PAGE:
On Quality and Value in Software Development

Software Quality is a nice subject to write about. So much to say with plenty of viewpoints to choose from. Wikipedia tells me it is about functional quality (how well it complies  or conforms with design or requirements), or structural quality. (the non-functional aspects) There’s an ISO standard on Software Quality Requirements and Evaluation, and another one on Process Improvement and Capability Determination. Via that route we can then continue into the process for making a quality product and invoke CMMI; the integrated model for maturity capabilities.

Actually, there’s so much on the subject you’d wonder why it even is an issue. I personally think there is a simple reason for all this: for software, quality is an inherently vague quality! [sic]

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How Functional are your Non-Functional Requirements?

Recently a small post on Slashdot concerning an article by Dan Crawford, on the performance of modern dynamic languages in general and JavaScript in particular, showed up and Dan’s site was quickly “slashdotted“. The next day the article was followed up with an article by Shai Almog who worked (among other things) with Sun on JIT compilers for mobile platforms. Tempers are running hot, so I guess we haven’t reached the end of this discussion yet.

What the whole discussion is about, just to get down to the basics of it, is whether dynamic, interpreted languages will ever get on an equal footing with something like C, on a mobile platform. The central discussion is concerned with memory management; where Java popularized an approach where you don’t have to clean up (or even: can’t clean up) behind your back, because a Garbage Collector will do that for you. If you are a Software Developer or Architect and like reading a well-researched article about the dangers of over-reliance on features such as Garbage Collection, please do read Dan’s article.

What got me thinking, was the vehemence as well as the technical focus of the discussion, for something non-techies are more-and-more getting interested in: non-functional requirements.

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Measuring IT Project Success: How we love to go in Denial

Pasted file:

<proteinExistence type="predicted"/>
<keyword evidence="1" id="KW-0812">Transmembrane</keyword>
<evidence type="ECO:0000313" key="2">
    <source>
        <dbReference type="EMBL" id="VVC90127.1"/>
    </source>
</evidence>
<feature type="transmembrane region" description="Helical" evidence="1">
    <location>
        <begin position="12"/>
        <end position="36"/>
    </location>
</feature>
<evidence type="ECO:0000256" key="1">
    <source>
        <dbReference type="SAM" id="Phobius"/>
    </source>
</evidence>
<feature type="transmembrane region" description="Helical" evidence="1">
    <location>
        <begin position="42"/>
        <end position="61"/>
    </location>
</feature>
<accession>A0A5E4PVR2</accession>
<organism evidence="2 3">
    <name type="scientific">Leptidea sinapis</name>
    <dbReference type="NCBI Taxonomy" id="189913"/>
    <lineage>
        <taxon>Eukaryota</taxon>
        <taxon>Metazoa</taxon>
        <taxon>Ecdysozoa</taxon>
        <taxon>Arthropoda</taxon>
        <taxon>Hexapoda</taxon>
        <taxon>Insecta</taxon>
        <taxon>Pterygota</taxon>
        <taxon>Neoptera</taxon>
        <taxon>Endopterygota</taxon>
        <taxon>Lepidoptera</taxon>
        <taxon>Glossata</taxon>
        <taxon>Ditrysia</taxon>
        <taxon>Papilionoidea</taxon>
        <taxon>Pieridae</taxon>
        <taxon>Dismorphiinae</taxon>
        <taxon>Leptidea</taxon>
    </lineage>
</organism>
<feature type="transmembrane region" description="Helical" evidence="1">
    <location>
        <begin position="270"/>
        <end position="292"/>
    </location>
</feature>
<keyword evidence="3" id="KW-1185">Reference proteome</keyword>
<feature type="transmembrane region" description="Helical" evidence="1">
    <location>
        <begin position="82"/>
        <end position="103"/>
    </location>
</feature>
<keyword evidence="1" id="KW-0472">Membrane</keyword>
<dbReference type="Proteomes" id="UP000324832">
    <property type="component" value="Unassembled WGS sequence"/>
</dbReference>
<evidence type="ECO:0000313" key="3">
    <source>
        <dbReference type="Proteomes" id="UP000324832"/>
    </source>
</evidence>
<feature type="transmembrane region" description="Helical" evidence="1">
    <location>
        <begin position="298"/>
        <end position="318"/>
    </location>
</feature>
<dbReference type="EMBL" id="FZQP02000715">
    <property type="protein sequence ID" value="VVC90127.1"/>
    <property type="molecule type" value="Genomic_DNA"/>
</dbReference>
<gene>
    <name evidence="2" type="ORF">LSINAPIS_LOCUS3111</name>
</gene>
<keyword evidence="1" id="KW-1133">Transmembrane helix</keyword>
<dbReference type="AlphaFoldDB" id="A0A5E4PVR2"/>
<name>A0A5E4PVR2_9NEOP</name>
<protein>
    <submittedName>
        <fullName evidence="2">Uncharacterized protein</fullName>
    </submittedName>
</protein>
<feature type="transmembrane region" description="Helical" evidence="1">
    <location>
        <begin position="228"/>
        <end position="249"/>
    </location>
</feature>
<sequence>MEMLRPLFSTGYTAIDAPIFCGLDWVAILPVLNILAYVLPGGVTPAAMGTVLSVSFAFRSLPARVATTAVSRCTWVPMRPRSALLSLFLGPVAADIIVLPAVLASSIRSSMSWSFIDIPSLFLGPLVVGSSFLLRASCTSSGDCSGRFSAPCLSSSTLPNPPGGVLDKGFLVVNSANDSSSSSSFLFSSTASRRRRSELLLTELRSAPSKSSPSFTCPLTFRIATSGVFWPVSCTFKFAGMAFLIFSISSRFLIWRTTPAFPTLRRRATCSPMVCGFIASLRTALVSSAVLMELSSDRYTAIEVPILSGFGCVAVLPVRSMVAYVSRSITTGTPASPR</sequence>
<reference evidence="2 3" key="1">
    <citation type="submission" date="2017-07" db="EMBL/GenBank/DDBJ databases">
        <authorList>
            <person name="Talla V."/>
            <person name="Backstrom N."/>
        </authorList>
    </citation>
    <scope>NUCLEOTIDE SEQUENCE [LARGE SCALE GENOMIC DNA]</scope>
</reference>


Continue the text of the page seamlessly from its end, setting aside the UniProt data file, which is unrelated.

In the nineties I had my first Project Management related training, where I was introduced to the Standish Group‘s Chaos Study. This study collected, through question forms, information on IT related projects and their success. The study asked for projects to be classified as “Failed”, “Challenged”, or “Successful”, and asked respondents what factors influenced this outcome. The score for successful projects in 2004 was abysmal: only 29%, with 53% “Challenged”. (Over budget, late, or incomplete) For the training, this study was used to emphasize (among other things) the need for good project management, by referring to the list of factors influencing the result.

At that time I had already seen several project become challenged due to bad (“less then good”?) project management. However, if you read recent articles referring to the Chaos study, you’ll find that many are questioning the project success classification. They challenge the study’s findings by asking if a project’s success was measured correctly. As an all-round software guy, I know that project success is hard to grasp, but I still thought the study’s results very useful due to that list of factors. In my eyes, that was the most significant finding, not the bare success scores. Then again, I accepted the premise that a lot of projects don’t qualify as the success they’re presented as. Some people just seem to prefer denial.

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First steps with my Arduino!

It has taken some time, but my first Arduino sketch worked! I found a great set of pushbuttons with embedded LED’s, so perfect for building a Boeing style MCP, and just got the LED’s to work with my Arduino.

Look at it blinking...

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New pages added

I added two new pages. Not much in there but the intent, but there you are: Hands-on Security and Hardware Fun.

Cheers,
Bert

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Using KVM on CentOS 6.3 as a Hobbyist’s Hypervisor

CentOS logoOk, this one was a real quickie, thanks to the earlier test with Ubuntu Server. I mainly wanted to check if there was any difference, given that CentOS is basically the free (as in: not commercially unsupported) Red Hat Enterprise Linux 6.3. Originally RHEL used Xen as the default Hypervisor, but since 6.2 they switched to KVM. For those who never tried out different flavors of Linux, there are three major family trees (in alphabetical order): Debian, Red Hat, and Slackware. Ubuntu comes from the Debian tree, SUSE is one I have used from the Slackware tree, and CentOS comes from Red Hat. There are some basic configuration and directory tree differences between these three. Wikipedia has a nice tree image as well as a comparison article. CentOS gave me no real surprises.

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Using Citrix XenServer as a Hobbyist’s Hypervisor

Citrix logo

When I started experimenting with VMs on my home server, I had a Ubuntu Server system as a base. For Linux there are two main players in the Hypervisor field: KVM and Xen. Xen is the Hypervisor that Citrix bases its server on and they have a free download of it available called XenServer, so I thought that would be a good first sniff at Xen.

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